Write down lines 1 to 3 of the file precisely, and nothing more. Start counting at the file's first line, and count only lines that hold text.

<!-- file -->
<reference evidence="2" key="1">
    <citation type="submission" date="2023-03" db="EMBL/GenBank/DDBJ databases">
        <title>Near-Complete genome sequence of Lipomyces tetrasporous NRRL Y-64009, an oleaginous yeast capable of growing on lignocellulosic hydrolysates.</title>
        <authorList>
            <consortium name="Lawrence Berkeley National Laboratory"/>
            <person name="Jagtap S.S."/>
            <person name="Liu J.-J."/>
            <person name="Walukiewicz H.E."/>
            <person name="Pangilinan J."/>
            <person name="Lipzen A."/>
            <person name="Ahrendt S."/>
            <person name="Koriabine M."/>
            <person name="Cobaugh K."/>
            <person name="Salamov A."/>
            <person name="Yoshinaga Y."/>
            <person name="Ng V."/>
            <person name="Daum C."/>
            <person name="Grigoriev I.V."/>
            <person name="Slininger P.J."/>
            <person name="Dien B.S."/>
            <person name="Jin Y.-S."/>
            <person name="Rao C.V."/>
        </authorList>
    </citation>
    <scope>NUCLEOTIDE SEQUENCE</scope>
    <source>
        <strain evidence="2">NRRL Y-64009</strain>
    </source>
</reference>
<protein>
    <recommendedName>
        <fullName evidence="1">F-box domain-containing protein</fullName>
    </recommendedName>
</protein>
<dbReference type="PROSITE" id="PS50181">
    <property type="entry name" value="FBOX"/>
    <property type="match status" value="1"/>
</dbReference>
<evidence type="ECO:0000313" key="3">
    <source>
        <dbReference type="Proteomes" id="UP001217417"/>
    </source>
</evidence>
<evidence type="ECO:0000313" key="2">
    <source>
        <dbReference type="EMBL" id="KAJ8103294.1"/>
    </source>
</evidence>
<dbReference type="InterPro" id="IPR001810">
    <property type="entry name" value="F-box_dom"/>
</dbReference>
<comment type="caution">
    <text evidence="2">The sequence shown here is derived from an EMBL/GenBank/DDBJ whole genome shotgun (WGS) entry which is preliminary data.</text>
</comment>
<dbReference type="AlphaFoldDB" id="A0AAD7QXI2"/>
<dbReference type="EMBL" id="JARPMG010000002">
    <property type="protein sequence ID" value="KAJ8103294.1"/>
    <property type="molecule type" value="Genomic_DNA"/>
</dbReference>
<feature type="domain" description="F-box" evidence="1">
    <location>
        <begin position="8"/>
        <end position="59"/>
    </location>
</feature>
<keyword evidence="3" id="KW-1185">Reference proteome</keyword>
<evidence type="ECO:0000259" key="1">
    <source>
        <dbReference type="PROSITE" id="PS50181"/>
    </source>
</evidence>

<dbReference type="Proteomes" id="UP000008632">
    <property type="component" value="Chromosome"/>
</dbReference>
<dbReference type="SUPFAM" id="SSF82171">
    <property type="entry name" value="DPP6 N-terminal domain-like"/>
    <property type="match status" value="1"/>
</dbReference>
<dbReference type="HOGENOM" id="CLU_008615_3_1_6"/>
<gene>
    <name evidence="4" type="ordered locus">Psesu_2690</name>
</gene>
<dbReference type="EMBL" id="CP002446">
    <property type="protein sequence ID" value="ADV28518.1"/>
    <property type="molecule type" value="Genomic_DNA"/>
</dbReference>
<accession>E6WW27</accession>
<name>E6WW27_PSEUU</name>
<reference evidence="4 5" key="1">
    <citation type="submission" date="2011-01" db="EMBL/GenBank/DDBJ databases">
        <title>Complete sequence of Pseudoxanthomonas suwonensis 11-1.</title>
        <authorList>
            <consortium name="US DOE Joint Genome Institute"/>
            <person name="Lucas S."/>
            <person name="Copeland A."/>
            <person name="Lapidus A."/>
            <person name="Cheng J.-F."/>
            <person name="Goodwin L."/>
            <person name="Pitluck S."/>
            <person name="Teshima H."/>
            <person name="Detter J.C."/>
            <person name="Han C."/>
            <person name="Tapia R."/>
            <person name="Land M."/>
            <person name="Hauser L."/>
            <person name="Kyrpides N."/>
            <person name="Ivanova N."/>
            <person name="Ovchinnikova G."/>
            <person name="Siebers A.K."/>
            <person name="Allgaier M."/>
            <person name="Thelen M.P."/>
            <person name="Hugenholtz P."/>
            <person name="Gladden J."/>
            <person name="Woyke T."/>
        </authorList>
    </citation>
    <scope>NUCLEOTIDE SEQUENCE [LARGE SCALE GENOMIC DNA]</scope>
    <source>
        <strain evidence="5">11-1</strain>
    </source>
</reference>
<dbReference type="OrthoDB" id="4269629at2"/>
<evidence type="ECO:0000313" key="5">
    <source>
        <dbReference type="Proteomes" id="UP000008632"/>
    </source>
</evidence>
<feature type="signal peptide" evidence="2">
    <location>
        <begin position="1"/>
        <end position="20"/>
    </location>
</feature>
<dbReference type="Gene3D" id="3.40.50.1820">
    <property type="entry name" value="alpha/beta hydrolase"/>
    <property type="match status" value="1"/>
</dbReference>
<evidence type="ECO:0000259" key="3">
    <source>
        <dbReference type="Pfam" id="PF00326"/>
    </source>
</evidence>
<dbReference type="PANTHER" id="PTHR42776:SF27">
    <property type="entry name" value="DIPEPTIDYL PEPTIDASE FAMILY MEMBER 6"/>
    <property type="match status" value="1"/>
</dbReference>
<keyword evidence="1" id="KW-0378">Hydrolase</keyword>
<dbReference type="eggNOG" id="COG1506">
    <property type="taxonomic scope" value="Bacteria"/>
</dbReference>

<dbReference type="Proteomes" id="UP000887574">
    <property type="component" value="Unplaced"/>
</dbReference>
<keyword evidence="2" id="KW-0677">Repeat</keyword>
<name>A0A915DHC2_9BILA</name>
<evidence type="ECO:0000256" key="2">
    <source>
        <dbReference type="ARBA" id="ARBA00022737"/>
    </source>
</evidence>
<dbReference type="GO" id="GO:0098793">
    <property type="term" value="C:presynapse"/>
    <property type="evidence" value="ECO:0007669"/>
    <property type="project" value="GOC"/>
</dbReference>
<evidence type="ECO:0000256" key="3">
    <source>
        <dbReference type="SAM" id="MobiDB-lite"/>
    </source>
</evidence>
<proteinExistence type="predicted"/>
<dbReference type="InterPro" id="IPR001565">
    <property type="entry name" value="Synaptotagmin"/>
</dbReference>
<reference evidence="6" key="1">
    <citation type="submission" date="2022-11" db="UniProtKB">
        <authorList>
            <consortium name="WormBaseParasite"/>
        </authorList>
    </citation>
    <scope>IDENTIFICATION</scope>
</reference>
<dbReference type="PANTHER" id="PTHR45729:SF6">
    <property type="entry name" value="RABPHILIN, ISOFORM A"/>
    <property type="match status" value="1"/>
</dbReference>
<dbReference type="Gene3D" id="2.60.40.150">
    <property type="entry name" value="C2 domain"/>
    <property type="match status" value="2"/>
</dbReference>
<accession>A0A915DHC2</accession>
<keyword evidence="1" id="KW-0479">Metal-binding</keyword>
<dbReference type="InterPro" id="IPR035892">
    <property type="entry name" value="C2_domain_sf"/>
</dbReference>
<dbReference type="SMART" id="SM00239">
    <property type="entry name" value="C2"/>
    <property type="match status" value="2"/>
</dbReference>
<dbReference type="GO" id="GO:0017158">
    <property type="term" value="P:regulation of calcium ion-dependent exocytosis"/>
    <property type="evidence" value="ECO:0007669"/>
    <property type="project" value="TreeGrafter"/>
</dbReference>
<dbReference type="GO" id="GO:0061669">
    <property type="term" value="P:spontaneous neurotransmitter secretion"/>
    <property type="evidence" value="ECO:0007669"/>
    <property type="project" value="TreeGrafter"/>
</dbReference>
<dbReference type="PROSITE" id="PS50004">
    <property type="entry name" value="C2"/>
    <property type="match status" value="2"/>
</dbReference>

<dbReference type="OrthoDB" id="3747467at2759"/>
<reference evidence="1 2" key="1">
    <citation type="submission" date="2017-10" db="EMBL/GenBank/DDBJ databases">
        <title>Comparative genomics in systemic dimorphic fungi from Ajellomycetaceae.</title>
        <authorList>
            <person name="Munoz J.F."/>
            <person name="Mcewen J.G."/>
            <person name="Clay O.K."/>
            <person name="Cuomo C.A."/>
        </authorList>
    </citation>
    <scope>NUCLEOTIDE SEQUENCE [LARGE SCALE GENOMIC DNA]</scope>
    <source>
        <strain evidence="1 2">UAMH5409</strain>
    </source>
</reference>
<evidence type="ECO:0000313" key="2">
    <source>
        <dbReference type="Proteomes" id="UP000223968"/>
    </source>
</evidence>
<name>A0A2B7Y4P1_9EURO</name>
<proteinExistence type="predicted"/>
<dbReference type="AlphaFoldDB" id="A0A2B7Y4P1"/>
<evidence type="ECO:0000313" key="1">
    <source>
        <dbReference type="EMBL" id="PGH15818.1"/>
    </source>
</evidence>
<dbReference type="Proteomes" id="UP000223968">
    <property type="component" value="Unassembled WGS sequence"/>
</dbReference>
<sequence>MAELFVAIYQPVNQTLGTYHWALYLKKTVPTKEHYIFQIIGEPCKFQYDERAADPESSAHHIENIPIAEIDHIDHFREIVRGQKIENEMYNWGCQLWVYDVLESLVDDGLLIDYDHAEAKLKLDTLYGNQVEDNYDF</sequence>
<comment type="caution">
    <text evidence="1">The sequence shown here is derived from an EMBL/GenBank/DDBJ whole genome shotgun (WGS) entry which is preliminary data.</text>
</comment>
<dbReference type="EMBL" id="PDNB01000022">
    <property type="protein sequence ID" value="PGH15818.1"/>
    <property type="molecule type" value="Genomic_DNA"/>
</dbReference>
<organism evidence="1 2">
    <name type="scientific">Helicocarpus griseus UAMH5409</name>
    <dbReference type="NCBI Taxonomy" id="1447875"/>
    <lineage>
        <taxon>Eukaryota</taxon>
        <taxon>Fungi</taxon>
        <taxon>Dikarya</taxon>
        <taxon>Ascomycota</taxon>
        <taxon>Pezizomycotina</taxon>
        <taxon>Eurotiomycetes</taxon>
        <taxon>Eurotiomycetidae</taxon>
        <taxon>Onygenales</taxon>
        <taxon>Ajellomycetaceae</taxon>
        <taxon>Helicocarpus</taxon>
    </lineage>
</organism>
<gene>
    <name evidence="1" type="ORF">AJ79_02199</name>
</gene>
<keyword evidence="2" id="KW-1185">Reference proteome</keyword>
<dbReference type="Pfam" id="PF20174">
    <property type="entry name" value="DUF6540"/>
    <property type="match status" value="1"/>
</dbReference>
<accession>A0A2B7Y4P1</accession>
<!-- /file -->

<reference evidence="2" key="1">
    <citation type="submission" date="2023-03" db="EMBL/GenBank/DDBJ databases">
        <title>Near-Complete genome sequence of Lipomyces tetrasporous NRRL Y-64009, an oleaginous yeast capable of growing on lignocellulosic hydrolysates.</title>